Review – The Orphan master’s son

It is hard to review this book without trying to establish some link with the real world.

Because as soon as one opens the book, reality leaves the room. Saying that this book is purely about storytelling is a serious understatement. The main character survives in a kafkian world because he is a master storyteller. He becomes his characters, one after the next.

It is never clear if Adam Johnson’s intention is to criticize a realistic view of North Korea of if he just wants to take advantage of an already insane society by taking it to a higher level of paranoia. In any case his ability to turn apparently absurd events into absorbing tales is outstanding.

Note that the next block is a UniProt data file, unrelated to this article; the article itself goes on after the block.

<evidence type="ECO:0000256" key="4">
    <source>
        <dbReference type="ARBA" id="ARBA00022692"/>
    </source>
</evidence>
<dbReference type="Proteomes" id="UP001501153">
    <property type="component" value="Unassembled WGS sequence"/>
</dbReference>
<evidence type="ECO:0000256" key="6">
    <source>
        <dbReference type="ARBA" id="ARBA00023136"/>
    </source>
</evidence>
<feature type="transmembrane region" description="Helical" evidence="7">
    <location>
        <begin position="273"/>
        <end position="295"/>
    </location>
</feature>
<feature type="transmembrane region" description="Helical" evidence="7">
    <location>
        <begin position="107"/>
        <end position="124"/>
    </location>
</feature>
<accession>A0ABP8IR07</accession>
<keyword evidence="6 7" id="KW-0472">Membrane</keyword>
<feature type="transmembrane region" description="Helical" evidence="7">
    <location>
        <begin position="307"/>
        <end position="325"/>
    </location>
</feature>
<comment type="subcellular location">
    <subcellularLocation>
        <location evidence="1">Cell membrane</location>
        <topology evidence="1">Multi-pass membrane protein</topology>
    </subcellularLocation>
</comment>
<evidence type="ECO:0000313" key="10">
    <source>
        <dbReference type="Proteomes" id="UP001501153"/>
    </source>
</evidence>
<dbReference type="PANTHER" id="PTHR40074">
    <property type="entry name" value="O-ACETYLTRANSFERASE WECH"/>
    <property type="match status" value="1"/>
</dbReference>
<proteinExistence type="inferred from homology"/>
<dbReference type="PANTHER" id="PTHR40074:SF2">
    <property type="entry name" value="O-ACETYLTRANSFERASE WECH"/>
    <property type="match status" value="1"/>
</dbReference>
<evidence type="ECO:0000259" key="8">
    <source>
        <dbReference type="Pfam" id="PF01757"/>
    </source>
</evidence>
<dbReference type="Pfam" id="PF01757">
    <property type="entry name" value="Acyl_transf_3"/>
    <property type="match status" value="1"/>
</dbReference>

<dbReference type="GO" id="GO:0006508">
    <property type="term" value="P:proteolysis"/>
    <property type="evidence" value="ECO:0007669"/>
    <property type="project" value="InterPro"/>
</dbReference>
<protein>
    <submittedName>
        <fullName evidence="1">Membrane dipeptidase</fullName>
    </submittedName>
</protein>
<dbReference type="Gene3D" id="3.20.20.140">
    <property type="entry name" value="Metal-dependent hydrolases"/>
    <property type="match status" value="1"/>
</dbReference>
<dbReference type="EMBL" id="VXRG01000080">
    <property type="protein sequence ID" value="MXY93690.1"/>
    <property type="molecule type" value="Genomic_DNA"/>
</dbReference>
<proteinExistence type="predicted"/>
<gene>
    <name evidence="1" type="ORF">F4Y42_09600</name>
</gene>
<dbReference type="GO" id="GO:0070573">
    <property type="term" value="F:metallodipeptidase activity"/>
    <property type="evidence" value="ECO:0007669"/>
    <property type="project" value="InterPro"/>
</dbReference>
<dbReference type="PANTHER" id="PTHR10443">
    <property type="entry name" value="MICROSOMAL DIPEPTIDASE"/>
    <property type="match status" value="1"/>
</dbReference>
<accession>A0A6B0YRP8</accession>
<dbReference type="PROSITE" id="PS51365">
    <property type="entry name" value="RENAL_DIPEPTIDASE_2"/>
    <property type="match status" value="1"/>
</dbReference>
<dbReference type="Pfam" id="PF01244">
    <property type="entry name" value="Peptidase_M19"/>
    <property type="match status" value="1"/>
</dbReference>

It is true that one can recognize shades of 1984, Kafka and other influences in this book, but the bottom line is that it creates a weird atmosphere. And the main reason is that people in Johnson’s imaginary world behave according to seriosly distorted patterns. Family, friendship and sex are subordinated to the whims of one individual, not even to an ideology.

The book is highly enjoyable, the aftertaste is difficult to describe.

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